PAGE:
Is Climate Change Increasing Viral Disease In Farm Animals?

Since 1998, there have been increasing outbreaks of the viral disease, bluetongue, among European livestock. Using a newly developed climate-based model that accurately predicts past outbreaks, researchers have provided evidence that climate change is a major driver of these outbreaks.
calendar icon 25 October 2011
clock icon 3 minute read

Bluetongue (BT) is a viral disease of ruminants (which include sheep and cattle) spread by biting midges. For some time it has been widely distributed in Africa, Asia, Australia, South America and North America. Until recently, it was very rare in Europe, but in 1998, an unprecedented series of outbreaks began, causing the deaths of millions of animals and serious economic impacts.

Scientists have proposed that changes in climate may be partly responsible. Furthermore, since it has emerged only recently, scientists believe BT provides a good example for the development of models to describe how climate change may influence diseases in the future.

The study, partly supported by the EU CIRCE project1, developed a framework to evaluate the effects of past and future climate on the risk of the emergence of BT.

The framework integrated climate data into a disease transmission model and evaluated whether the model could reproduce accurately past outbreaks of BT. Good correspondence between the model and historic records suggests that climate was influencing the increase in outbreaks.

Sheep and cattle were considered as these are present in large numbers; data on midge abundance was provided by the Spanish BT national surveillance programme. Past climate data from 1961-2008 was derived from a dataset of observed temperature and rainfall, and future climate data from model simulations provided by ENSEMBLES2 data.

The climate-driven model explained both spatial and temporal variations in the recent emergence and spread of BT in Europe. This included the 2006 BT outbreak in northwest Europe, which occurred in the year that the model predicted the highest risk since at least 1960.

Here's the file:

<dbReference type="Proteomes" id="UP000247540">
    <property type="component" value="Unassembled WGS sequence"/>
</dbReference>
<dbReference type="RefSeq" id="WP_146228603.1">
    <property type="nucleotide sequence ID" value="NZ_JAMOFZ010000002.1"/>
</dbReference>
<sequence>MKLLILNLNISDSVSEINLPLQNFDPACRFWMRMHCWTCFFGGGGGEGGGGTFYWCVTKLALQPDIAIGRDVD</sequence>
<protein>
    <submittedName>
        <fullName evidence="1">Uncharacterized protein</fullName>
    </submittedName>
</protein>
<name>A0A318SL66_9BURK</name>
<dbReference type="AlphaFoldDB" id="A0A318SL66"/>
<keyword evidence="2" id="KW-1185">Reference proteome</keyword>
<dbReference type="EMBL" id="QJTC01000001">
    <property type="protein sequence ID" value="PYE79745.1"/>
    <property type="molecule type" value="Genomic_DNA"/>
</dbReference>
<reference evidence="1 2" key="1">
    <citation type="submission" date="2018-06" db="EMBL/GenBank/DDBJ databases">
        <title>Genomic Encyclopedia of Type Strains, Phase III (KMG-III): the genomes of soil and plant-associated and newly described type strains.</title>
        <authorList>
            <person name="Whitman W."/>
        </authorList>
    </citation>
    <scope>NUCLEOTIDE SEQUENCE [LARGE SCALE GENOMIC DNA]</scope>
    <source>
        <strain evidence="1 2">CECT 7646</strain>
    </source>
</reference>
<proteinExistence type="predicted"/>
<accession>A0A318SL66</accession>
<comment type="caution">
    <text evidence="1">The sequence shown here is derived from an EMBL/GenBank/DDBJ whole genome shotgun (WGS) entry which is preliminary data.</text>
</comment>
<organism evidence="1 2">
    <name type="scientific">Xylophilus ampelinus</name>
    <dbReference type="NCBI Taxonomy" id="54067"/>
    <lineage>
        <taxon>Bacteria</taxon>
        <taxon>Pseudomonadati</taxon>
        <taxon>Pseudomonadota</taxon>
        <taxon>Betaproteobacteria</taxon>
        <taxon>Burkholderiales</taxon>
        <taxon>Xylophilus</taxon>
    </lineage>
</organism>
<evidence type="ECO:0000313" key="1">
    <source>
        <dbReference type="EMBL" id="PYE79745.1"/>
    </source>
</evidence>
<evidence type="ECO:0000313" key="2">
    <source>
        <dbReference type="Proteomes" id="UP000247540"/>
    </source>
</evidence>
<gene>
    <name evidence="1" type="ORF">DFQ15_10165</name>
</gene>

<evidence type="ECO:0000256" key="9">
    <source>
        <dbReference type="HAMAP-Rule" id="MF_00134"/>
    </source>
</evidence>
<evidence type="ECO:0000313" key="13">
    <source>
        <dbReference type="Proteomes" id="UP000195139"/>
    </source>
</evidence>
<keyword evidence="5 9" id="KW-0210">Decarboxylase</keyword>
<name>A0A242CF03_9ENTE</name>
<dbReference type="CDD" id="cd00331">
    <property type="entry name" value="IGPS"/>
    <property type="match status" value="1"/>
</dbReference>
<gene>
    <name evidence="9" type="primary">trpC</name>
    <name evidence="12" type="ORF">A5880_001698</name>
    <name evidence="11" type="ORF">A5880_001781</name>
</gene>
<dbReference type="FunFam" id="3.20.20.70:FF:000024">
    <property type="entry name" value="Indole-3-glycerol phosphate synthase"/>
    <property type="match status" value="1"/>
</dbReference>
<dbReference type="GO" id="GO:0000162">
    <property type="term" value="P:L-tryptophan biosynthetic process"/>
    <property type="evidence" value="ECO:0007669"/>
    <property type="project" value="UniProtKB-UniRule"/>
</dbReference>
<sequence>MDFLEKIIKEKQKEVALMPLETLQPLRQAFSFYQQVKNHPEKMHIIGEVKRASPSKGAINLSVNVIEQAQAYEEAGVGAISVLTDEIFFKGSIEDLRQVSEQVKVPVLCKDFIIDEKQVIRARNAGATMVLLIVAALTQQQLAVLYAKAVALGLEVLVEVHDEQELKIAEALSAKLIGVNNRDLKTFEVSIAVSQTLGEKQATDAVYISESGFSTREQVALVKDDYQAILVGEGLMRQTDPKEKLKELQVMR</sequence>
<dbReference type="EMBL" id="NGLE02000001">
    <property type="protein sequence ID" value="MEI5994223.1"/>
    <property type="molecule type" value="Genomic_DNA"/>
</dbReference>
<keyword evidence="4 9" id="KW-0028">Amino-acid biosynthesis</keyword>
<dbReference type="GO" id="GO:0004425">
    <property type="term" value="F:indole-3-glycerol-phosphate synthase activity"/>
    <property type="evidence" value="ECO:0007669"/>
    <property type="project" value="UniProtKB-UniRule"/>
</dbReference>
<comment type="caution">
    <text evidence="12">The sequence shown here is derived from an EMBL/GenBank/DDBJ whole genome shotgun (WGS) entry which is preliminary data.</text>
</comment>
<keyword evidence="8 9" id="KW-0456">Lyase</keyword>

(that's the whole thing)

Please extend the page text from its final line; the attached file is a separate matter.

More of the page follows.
The model also provided insight into the role of drivers in different parts of Europe. For example, in northwest Europe temperature is a major driver of disease risk, whereas in southwest Europe the situation is more complex. In southwest Europe, if rainfall is low then increases in temperature will lead to a decrease in risk of BT outbreaks, and if rainfall increases, higher temperatures will lead to an increase in risk.

The model also quantified the effects of future changes of climate on the risk of BT transmission. Results suggest that by 2050 the number of secondary cases arising from the introduction of one infected animal will increase by 30 per cent in northwest Europe and by 10 per cent in southwest Europe.

The researchers highlighted some weaknesses in the model, such as the lack of species-specific data of the different types of midges, including biting rate, incubation period and mortality rate. They also suggested the data on midge abundance was questionable as it relied on midges caught in light traps, which might not represent the population.

Lastly, there was no accounting for lags in the model which presumes a near-instant impact of changes in climate. Nevertheless, the framework successfully describes past outbreaks of BT in Europe, provides predictions for the future and could be applied to other diseases.

October 2011
© 2000 - 2022 - Global Ag Media. All Rights Reserved | No part of this site may be reproduced without permission.